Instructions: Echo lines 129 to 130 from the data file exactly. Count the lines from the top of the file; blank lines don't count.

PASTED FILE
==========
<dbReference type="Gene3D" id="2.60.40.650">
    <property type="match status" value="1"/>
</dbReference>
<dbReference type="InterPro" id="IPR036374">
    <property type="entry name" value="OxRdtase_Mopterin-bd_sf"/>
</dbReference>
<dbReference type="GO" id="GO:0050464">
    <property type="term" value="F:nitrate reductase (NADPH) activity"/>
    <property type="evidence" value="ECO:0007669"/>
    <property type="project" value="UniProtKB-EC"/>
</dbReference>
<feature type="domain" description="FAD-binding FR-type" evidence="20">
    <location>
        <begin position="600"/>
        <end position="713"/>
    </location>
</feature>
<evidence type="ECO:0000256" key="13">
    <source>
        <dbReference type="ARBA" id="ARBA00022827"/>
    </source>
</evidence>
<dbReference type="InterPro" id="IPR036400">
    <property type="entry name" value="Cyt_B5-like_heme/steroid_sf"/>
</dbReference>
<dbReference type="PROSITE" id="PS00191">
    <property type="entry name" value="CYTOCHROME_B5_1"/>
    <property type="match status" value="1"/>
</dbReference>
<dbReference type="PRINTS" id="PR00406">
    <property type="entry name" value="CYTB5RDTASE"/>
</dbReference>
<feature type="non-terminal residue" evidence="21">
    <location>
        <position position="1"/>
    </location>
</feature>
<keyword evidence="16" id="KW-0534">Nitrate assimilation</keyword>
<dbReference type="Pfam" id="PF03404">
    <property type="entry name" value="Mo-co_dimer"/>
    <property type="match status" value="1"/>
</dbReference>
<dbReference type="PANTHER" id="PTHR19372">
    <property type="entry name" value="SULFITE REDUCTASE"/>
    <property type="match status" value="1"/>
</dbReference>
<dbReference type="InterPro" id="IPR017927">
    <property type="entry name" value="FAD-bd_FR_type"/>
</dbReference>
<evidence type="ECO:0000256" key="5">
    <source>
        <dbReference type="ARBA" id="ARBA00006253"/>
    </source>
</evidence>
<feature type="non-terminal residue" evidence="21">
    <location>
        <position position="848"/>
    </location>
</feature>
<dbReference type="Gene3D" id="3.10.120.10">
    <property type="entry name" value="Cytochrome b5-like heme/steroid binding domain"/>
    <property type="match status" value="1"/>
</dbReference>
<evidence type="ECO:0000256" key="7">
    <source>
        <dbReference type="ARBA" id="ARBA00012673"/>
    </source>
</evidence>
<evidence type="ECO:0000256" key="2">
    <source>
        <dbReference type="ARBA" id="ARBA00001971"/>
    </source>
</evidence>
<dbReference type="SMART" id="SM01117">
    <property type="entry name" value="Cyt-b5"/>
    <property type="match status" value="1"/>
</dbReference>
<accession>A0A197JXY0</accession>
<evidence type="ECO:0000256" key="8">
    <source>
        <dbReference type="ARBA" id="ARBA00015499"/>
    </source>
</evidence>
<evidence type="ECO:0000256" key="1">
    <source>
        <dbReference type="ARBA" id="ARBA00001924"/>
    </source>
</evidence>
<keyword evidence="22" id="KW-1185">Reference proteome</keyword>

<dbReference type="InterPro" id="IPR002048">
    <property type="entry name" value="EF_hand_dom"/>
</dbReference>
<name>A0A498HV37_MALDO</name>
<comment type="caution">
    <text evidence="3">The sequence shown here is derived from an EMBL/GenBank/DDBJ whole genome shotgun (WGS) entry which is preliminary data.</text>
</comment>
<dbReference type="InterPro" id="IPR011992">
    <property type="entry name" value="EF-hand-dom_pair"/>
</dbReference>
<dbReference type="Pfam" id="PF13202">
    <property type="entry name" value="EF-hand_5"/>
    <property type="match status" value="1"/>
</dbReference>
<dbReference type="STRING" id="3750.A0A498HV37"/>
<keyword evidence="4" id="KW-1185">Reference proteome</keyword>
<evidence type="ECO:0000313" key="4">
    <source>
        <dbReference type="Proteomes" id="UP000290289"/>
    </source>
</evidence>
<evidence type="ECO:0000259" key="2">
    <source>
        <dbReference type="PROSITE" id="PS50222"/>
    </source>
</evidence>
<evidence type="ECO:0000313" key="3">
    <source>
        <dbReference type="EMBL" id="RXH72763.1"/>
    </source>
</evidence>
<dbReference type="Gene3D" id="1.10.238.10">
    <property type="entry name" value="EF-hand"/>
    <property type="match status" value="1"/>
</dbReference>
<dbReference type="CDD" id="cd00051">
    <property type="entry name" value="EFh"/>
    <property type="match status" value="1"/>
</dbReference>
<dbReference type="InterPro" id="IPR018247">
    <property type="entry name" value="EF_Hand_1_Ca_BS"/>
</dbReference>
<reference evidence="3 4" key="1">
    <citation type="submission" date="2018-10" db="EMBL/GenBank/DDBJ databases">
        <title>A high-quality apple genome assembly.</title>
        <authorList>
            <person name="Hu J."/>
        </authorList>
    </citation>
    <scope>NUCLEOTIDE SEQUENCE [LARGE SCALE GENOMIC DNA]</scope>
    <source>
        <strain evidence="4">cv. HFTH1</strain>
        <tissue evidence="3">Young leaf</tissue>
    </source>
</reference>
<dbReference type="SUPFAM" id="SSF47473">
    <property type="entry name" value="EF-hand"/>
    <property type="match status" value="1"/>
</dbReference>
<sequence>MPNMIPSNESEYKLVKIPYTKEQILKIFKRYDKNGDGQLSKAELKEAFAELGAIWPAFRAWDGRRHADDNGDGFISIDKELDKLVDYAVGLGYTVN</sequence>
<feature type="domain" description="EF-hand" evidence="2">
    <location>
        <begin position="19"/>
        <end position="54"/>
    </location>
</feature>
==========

<dbReference type="InterPro" id="IPR018247">
    <property type="entry name" value="EF_Hand_1_Ca_BS"/>